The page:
Alphadictionary.com

Our Sponsors

Technical Translation
Website Translation Clip Art
 

PALOOKA

Use this forum to suggest Good Words for Professor Beard.

PALOOKA

Postby tcward » Tue Jun 21, 2005 7:24 pm

From www.etymonline.com:

palooka
"mediocre prizefighter," 1925, of unknown origin, credited to U.S. sportswriter and humorist Jack Conway. Non-boxing sense of "average person" is from Joe Palooka, hero of Ham Fisher's comic strip.


From Michael Quinion's excellent World Wide Words:

PALOOKA

[Q] From Ana Alfaro in Panama: “I have come across the term palooka as in ‘they are a couple of palookas’ and in Palookaville. Could you explain what it means?”

[A] The word has two main senses, both principally American. One refers to an unsuccessful boxer, especially one who is both large and stupid, the other to any large and stupid or clumsy person, an oaf or lout.

Many older people first came across the word as the name of the boxer in Ham Fisher’s famous comic strip. When this first appeared is open to dispute, as references variously give 1928 or 1930, the latter being more probable. The strip featured the eponymous Joe Palooka as a slow-witted and inarticulate boxer, even though “his heart was pure and his ideals high”. But Ham Fisher didn’t invent the word: it had been around for several years by the time his strip first appeared. (The earliest I can find is in the Lincoln Star, Nebraska, in March 1923: “But [Jack] Dempsey against some palooka who had been press agented into greatness and into the form of a Dempsey menace—that would pack any outdoor arena.” The casual reference shows that it was even then familiar to the writer and that he expected his readers to know it.) The boxing associations seem to have been particularly strong, to judge from the magazine The Ring, which in November 1926 glossed the word to mean “A tenth rater, a boxer without ability, a nobody” and which implied it had been known for some time.

It’s often said—following the statement by H L Mencken in the 1945 supplement to his work The American Language, which in turn echoes the belief of a writer in Esquire in September 1936—that palooka was the invention of Jack Conway, the editor of Variety magazine in the 1920s who was largely responsible for developing the magazine’s weird style; he is credited by Mencken with creating a whole group of slang terms that include pushover and baloney. Whether he actually invented palooka, or popularised it, we have no way of knowing, nor do we have any idea what it was based on.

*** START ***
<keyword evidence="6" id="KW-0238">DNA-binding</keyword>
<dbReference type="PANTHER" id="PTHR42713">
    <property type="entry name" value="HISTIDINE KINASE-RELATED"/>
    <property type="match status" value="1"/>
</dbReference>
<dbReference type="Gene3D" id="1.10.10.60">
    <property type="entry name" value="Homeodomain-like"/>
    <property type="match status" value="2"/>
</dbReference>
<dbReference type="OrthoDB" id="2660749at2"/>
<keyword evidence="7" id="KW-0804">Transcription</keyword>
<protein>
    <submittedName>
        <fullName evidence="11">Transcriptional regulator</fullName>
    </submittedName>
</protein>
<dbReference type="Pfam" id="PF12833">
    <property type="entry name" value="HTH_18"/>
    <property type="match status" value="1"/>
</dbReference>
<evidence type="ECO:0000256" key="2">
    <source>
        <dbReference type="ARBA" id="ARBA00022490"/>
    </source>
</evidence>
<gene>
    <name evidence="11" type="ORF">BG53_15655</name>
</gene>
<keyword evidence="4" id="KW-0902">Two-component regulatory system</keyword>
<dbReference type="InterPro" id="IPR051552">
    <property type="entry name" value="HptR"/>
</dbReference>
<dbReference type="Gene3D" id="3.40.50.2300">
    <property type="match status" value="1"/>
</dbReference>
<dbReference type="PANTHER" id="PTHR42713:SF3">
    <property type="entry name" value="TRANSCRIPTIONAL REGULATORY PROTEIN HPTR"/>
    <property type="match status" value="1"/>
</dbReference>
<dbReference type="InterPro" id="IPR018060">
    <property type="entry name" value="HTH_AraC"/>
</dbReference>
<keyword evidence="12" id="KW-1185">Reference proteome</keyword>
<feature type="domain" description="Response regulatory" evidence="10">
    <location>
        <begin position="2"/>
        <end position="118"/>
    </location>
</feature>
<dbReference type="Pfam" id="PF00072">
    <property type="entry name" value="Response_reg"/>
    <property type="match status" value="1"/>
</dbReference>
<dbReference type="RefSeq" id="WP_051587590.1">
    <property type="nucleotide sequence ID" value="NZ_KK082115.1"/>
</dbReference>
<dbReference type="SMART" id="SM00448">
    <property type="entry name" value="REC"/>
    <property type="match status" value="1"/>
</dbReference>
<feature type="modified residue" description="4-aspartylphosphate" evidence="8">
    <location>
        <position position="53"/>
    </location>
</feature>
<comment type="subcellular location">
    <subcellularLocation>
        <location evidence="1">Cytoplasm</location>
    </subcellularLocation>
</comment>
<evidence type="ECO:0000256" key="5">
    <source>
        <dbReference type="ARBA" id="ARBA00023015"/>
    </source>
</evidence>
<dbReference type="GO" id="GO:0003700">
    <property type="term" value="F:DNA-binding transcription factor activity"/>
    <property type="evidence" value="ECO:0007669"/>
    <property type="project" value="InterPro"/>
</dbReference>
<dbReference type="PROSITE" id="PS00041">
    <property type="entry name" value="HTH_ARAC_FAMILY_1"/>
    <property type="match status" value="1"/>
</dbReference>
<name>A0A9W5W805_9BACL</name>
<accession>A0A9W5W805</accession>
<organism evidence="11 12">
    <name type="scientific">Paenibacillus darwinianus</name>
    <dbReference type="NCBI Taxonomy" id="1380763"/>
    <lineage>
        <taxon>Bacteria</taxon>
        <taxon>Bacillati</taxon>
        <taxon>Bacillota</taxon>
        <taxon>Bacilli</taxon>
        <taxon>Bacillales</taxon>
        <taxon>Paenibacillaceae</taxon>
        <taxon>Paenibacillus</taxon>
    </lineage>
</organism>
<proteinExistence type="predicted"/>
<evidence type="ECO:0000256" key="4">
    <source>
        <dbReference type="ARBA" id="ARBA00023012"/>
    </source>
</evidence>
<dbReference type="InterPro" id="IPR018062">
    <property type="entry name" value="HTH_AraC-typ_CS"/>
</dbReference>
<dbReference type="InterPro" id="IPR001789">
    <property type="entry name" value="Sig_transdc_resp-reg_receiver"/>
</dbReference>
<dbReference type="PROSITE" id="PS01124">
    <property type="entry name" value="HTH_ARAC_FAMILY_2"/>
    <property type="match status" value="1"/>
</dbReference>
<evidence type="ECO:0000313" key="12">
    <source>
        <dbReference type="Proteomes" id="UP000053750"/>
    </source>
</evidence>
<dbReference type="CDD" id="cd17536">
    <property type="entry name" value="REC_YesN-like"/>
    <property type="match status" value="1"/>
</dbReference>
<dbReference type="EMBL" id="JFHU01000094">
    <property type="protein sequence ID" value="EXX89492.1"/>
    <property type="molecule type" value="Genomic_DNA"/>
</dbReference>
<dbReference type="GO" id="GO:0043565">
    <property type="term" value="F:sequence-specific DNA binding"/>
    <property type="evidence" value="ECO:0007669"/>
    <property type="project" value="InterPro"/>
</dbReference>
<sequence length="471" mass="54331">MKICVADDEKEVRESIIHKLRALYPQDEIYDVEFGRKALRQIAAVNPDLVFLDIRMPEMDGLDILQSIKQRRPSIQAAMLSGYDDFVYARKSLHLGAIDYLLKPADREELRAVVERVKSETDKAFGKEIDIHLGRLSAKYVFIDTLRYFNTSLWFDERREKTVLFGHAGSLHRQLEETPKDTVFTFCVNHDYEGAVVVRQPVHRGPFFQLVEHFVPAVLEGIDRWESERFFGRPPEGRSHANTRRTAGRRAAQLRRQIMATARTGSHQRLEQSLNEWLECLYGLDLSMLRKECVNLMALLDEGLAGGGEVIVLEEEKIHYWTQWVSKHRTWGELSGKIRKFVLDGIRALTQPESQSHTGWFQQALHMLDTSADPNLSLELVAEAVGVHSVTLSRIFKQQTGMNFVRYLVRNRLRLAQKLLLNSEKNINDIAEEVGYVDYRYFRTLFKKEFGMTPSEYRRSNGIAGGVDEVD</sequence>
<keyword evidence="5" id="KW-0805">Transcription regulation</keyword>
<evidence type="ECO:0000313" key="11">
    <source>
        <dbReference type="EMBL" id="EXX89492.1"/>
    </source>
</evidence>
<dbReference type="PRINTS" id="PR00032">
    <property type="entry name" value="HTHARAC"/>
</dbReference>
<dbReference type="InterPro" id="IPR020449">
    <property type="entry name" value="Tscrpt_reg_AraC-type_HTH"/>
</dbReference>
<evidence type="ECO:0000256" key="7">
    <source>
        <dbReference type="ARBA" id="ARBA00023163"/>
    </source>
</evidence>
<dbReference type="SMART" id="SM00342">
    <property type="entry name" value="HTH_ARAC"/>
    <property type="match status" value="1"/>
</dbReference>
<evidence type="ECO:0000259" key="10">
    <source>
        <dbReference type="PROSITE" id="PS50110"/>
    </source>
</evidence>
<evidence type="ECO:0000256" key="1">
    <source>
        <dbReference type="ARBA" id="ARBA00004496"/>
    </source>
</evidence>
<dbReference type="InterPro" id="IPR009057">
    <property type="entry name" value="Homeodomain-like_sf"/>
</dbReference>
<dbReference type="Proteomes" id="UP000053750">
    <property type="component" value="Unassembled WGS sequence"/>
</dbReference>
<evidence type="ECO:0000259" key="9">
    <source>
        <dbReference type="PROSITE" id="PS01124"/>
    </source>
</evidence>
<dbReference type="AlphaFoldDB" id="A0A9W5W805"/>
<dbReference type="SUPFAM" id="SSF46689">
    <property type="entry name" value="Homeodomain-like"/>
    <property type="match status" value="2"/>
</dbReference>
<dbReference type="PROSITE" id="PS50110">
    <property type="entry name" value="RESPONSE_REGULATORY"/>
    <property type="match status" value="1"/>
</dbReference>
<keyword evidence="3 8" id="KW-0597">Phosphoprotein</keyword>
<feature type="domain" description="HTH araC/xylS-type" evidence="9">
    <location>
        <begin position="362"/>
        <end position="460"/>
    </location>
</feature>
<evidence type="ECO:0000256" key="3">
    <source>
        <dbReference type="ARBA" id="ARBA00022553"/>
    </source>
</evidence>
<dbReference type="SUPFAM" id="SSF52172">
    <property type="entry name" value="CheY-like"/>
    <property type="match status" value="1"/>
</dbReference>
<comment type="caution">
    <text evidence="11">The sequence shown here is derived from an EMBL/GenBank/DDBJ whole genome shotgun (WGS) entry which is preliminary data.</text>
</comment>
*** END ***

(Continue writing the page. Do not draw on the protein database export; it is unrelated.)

Several of Joe Palooka’s adventures were made into films, and Palookaville came to be a slang term for a hick town full of gentle losers.

World Wide Words is copyright © Michael Quinion, 1996–2005.
All rights reserved. Contact the author for reproduction requests.
Comments and feedback are always welcome.
Page created 29 January 2000; last updated 24 May 2005.


Never heard this word before, but ran across it today when pondering the submission of mediocre. 'Palooka' sounds a lot more colorful!

-Tim
User avatar
tcward
Senior Lexiterian
 
Posts: 789
Joined: Thu Feb 10, 2005 5:18 pm
Location: The Old North State

Postby Stargzer » Wed Jun 22, 2005 11:34 pm

Then you must never have seen On The Waterfront, with Brando's extended quote:

Charlie, it was you, you remember that night down in the garden you came in my dressing room and said kid, this ain't your night... we're goin' for the price on Wilson, you remember that? This ain't your night? My night, I could've taken Wilson apart... so what happens? He gets a title shot outdoors in a ballpark, what do I get? a one way ticket to palookaville You was my brother Charlie, you should've looked out for me a little bit. You should've taken care of me a little bit so I wouldn't have to take them dives for the short end money...
Charlie: I had some bets down for ya, you saw some money..
: You don't understand I could've had class, I coulda been a contender, I could've been somebody... instead of a bum which is what I am, let's face it............ It was you, Charlie.


See also this page about Joe Palooka, which I do remember reading as a kid.
Regards//Larry

"To preserve liberty, it is essential that the whole body of the people always possess arms, and be taught alike, especially when young, how to use them."
-- Attributed to Richard Henry Lee
User avatar
Stargzer
Grand Panjandrum
 
Posts: 2545
Joined: Tue Feb 15, 2005 3:56 pm
Location: Crownsville, MD

Postby KatyBr » Thu Jun 23, 2005 12:01 am

Well, Tim is very young. I have to keep reminding myself that he's only in his early 30's.

Katy
KatyBr
Senior Lexiterian
 
Posts: 959
Joined: Thu Feb 10, 2005 5:28 pm

Postby Apoclima » Thu Jun 23, 2005 5:14 am

When I do hear this word, it almost always has the word "big" in front of it! And almost always spoken by women!

"Get out of my way, you, big palooka!"

As if being a palooka isn't enough, you're probably a big one too!

Apo
Last edited by Apoclima on Thu Jun 23, 2005 5:36 pm, edited 1 time in total.
'Experiments are the only means of knowledge at our disposal. The rest is poetry, imagination.' -Max Planck
User avatar
Apoclima
Senior Lexiterian
 
Posts: 556
Joined: Thu Feb 10, 2005 5:00 pm

Postby tcward » Thu Jun 23, 2005 5:56 am

Unfortunately (?), I'm approaching my chronologically-late 30's as of my birthday this year... But I'm still young at heart!

-Tim
User avatar
tcward
Senior Lexiterian
 
Posts: 789
Joined: Thu Feb 10, 2005 5:18 pm
Location: The Old North State


Return to Good Word Suggestions

Who is online

Users browsing this forum: Bing [Bot] and 5 guests

cron